Thursday, February 18, 2010

Eat, Eat, Eat

Forget the pray and love. The food in Southern India in Kerala is a refreshing change from the heavily spiced, gravy-covered dishes of Rajasthan. I stayed at the Varkala Marine Palace on Varkala Beach and didn't miss a meal.

For me, it's all about the coconuts. A favorite food since I was a little girl, I've managed to eat it nearly three times a day here. In one week I've consumed: fresh coconut juice and coconut meat (hacked up by a strong Keralan woman with her machete), warm coconut pudding, coconut laden vegetables dishes, coconut curries, museli and coconut, and pina coladas with generous jiggers of rum. I've even watched them drying coconut on the beach to turn into oil. It's far more interesting than watching paint dry.

Keralans eat coconut in all forms by the tons. During a ride into town a billboard featured a giant coconut and read: One Nation, One Drink. Brought to you by the Coconut Development Board of India.

In between eating the perfect white fruit, I've noshed on little dumplings from the Tibetan restaurant; thin crust mushroom pizza that easily rivals my favorite in Seattle; lots of fresh seafood including blue marlin, butter fish, giant prawns and seafood fried rice; fresh watermelon, mango, and pineapple juice; the most delicious cucumber raita (with yoghurt sauce); and a thin puffy fried bread filled with cheese that tastes like the most divine grilled Velveeta cheese sandwich only the cheese is white.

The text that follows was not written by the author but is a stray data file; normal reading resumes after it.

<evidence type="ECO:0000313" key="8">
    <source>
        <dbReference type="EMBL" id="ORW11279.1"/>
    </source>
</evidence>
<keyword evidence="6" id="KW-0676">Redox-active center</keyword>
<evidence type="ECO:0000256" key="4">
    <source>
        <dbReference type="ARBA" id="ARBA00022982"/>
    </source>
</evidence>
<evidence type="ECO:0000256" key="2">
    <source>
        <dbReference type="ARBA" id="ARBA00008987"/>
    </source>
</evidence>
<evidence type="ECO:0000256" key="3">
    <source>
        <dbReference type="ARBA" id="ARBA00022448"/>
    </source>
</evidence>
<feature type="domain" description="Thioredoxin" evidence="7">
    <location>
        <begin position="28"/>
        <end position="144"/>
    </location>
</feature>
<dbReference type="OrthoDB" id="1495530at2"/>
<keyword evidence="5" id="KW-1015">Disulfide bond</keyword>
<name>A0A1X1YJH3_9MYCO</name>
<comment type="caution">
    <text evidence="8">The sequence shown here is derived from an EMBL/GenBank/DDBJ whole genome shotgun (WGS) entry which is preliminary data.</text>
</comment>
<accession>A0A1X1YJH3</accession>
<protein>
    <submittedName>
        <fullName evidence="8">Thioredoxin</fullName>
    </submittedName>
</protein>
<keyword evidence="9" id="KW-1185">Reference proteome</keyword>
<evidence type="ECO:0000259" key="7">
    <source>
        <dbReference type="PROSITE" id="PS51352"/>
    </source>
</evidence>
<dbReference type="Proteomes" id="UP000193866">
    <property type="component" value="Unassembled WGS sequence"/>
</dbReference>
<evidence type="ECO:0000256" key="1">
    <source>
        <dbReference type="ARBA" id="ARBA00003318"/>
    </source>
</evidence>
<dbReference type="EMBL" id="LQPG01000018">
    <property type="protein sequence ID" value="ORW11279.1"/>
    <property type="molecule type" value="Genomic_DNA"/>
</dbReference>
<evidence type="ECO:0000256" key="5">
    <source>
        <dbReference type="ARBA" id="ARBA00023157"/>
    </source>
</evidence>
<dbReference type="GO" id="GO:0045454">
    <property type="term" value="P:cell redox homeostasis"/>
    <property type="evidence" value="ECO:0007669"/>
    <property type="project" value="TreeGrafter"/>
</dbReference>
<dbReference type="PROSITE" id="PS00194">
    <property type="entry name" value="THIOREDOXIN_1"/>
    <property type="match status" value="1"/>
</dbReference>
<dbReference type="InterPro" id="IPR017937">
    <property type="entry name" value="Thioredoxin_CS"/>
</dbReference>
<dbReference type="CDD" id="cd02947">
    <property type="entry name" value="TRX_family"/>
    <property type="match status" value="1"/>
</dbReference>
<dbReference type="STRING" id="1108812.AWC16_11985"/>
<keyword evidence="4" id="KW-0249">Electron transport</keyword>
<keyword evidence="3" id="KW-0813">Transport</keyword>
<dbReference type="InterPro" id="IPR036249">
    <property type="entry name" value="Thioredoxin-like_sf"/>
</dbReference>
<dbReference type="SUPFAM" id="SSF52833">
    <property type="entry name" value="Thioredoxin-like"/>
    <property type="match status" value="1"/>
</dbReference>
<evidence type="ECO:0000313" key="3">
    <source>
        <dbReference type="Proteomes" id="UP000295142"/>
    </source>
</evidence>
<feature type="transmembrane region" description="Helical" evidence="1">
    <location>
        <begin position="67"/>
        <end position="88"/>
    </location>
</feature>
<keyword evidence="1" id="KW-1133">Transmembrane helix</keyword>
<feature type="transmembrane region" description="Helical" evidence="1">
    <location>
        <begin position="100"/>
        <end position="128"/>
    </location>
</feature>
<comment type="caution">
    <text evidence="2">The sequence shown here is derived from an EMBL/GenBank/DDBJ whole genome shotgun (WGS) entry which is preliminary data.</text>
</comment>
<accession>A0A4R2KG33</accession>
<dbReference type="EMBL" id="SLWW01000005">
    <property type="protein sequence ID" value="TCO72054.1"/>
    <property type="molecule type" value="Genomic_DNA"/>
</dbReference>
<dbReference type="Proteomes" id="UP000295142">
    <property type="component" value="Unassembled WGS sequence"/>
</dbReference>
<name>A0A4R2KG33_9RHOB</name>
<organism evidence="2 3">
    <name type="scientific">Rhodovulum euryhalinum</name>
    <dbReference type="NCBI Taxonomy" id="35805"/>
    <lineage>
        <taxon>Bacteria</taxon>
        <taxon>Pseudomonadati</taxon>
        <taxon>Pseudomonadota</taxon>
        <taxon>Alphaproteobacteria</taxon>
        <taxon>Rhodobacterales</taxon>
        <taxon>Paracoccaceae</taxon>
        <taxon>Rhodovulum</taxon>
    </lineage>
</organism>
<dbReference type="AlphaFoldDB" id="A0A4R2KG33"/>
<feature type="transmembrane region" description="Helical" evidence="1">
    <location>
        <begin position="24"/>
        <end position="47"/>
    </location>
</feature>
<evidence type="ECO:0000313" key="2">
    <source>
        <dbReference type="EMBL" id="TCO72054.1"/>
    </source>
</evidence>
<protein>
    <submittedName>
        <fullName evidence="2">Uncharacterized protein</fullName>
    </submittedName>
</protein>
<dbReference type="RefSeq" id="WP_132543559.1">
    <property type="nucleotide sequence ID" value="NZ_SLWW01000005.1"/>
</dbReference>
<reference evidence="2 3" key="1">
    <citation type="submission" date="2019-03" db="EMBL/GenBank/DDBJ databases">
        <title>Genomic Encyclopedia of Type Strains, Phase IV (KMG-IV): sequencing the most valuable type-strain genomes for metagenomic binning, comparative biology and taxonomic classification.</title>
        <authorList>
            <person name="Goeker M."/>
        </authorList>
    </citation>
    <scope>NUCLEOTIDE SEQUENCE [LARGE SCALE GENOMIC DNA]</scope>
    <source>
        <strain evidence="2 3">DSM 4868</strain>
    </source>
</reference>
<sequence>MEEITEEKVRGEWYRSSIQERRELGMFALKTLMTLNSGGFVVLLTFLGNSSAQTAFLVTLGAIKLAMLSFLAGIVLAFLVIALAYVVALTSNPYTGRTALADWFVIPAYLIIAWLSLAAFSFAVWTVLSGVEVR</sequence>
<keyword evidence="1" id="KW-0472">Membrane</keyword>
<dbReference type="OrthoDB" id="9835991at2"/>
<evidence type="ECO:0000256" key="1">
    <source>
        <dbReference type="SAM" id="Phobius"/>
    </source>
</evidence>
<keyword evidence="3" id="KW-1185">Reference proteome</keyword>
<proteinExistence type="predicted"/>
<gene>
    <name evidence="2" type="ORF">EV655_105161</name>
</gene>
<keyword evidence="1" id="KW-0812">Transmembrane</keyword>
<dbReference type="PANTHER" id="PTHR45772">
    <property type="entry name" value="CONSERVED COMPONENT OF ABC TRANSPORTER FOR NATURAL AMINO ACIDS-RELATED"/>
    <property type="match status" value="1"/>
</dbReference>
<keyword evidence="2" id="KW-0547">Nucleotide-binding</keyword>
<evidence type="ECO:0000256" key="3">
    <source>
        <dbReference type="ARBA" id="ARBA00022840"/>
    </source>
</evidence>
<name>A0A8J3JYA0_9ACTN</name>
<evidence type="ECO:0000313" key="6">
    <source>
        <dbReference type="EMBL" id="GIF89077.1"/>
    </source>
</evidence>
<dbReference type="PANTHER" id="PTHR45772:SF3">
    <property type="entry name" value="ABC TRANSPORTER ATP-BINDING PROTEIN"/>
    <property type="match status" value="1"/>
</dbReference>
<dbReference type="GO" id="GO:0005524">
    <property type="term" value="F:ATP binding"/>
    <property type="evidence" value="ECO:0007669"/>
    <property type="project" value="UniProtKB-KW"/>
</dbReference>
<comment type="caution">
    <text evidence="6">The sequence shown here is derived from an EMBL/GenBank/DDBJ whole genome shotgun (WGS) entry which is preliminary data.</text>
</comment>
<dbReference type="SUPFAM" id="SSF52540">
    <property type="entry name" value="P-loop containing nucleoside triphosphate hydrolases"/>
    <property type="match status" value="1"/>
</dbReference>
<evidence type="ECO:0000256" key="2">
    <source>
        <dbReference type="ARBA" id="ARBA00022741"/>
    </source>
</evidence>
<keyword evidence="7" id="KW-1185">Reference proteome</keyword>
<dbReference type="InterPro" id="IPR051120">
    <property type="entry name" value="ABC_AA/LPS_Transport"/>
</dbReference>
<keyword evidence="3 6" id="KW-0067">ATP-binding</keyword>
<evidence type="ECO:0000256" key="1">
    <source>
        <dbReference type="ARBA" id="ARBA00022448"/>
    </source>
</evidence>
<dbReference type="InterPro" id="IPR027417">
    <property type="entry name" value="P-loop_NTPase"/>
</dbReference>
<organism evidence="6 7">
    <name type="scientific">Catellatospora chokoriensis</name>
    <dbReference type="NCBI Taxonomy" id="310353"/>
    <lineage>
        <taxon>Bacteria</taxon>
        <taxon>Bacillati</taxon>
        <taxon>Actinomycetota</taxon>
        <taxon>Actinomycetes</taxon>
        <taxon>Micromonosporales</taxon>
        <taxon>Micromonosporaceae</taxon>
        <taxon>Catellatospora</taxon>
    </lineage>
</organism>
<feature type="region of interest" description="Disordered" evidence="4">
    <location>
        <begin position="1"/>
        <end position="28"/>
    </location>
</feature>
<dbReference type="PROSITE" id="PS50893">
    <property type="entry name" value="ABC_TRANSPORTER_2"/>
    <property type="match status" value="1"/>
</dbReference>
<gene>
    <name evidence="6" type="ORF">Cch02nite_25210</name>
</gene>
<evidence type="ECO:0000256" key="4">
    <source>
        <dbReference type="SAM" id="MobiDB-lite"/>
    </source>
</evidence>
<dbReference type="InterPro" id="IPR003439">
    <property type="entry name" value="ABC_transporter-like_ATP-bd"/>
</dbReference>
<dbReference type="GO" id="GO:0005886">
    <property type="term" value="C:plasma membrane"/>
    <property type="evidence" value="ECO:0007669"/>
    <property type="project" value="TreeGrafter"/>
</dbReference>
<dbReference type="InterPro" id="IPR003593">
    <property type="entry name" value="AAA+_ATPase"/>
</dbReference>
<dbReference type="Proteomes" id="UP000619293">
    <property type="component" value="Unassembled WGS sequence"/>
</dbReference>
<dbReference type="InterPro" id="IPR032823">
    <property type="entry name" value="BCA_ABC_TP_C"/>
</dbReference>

The only things I haven't been crazy about were "fresh" croissants that turned out to be stale affairs full of ants, and a few items on the menu that didn't sound very appetizing, like Nutela Banana Craps. I assume they meant crepes.

It's been one year and three return trips to India since I've written, but I feel inspired here (and obviously hungry) and like I'm back in the saddle again. Come back and visit me. Barring spotty internet connections, I'll be here.

As for the pray thing, I did go to Sivananda ashram. Lots of yoga, meditation and "adequate" food. It's better for mental clarity...

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